The meal was very delicious and before I knew it we were all in the car on the way to the airport and my time in South America was up. I was a mix of nerves and excitement as I sat on the plane waiting to take off – probably a lot more of the former than the latter. I had no concrete plans made for Canada beyond the first few days; I’ve never lived abroad before and I had used quite a bit more of my funds in South America than I had planned. I would no longer be moving place to place, meeting new people everyday but settling down in a town I’d never been to, where I knew no one and finding a job after five months without working. Yes, I was scared. But I also knew I was too scared to go back to London yet, without a plan or a purpose. In the four months I had spent in South America I had hoped some kind of divine idea would strike me about where I saw my life and my career going – but instead I think I buried the problem at the back of my head and enjoyed the time I had.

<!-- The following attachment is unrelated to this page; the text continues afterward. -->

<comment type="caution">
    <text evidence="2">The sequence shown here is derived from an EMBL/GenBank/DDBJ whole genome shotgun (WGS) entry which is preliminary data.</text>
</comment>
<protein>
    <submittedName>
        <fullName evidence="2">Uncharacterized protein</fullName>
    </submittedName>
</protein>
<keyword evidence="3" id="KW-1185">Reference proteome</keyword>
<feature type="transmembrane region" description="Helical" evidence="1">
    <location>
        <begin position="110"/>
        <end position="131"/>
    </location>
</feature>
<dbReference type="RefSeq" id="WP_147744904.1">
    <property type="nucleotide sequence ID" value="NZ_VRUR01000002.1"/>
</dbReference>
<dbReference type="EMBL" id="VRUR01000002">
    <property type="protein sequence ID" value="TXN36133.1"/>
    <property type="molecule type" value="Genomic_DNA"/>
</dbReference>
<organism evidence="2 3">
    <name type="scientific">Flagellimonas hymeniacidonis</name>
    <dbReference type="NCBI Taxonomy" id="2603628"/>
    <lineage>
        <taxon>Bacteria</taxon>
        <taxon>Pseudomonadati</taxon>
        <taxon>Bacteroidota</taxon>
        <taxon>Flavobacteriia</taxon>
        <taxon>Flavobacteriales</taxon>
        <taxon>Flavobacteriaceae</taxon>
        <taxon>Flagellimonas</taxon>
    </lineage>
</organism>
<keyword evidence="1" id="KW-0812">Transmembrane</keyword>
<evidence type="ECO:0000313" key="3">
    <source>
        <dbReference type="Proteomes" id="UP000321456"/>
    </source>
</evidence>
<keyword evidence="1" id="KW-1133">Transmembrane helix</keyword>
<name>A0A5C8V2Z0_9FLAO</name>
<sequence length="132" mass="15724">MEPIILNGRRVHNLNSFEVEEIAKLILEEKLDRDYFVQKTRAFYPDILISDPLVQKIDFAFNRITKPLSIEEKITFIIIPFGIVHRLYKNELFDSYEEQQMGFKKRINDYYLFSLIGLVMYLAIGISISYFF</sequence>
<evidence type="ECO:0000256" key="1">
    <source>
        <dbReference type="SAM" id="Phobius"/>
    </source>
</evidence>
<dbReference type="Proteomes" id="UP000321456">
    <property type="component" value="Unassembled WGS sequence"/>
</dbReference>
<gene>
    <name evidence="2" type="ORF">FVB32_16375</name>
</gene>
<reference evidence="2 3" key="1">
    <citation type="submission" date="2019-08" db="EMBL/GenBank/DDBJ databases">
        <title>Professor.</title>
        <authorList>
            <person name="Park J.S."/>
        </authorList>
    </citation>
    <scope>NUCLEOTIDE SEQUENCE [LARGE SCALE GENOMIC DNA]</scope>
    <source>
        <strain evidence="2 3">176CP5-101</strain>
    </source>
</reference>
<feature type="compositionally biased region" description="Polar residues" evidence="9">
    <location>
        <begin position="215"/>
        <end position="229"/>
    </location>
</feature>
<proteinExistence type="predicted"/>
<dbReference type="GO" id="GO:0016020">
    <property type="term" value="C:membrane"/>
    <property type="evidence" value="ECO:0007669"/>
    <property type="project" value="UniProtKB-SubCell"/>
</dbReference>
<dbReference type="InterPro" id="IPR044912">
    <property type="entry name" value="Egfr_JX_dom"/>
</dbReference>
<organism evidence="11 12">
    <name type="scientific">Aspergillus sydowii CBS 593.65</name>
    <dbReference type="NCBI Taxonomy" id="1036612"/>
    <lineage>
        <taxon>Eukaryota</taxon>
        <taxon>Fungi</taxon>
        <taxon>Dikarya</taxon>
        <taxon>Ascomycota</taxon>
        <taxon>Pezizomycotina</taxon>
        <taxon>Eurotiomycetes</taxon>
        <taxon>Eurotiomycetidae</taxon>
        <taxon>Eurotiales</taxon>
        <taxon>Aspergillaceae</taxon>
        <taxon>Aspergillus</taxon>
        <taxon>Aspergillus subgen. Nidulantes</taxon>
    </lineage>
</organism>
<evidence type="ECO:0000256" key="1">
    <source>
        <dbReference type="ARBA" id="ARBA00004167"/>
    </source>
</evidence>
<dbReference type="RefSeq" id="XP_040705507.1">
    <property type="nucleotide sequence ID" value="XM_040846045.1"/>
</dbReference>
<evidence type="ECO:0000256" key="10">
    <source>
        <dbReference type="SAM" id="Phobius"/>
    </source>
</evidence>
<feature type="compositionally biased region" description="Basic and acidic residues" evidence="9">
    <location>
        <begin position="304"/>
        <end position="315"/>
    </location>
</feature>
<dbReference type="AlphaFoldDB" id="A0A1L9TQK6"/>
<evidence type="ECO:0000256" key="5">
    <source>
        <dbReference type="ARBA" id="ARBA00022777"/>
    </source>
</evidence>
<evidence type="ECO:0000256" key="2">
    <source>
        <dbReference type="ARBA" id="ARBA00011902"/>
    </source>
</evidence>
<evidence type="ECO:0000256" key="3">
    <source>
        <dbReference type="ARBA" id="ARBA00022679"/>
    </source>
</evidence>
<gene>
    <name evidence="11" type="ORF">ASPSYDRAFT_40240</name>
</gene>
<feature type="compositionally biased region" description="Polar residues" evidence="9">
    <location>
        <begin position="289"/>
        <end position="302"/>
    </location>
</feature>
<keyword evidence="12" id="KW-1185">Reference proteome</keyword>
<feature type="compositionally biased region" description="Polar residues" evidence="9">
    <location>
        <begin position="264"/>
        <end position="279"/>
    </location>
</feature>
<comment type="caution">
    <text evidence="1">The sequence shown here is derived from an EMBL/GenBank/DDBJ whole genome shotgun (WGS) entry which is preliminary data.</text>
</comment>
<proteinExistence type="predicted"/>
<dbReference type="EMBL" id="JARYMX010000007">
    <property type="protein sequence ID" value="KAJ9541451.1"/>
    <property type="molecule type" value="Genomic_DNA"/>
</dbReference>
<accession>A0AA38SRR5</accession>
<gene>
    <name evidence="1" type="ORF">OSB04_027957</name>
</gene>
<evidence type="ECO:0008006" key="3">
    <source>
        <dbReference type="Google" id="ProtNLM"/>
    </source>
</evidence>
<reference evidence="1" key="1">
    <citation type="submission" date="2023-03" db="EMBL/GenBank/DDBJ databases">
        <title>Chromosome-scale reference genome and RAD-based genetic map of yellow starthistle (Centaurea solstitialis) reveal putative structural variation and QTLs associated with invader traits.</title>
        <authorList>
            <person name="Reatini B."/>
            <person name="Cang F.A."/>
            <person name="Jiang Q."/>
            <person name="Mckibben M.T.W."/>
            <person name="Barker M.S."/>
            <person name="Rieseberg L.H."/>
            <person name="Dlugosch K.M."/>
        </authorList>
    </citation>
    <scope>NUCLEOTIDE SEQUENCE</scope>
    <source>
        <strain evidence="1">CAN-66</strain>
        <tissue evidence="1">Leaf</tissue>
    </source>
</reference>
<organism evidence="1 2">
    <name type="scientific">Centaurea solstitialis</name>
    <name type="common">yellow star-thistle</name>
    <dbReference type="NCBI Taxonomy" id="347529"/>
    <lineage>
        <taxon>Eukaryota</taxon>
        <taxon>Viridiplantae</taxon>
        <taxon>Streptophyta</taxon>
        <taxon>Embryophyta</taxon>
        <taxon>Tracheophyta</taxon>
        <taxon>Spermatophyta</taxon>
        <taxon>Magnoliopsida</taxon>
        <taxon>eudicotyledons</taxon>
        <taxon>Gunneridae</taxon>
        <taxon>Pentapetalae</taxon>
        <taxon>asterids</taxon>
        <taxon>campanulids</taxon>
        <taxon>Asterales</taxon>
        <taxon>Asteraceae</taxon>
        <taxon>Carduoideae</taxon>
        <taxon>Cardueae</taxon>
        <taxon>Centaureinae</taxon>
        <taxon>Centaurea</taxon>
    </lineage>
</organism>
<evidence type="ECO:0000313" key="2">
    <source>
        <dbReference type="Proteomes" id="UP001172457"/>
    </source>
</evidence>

As you can tell, I’ve made it to Canada and I’ve been living in Whistler for nearly a month – so I haven’t completely messed up yet. But I’m far from what I’d call settled in. I’ll just have to patient and see how it goes. Who knows, I might love it here and never come back to the UK – but it’s far too early to make those kind of decisions yet.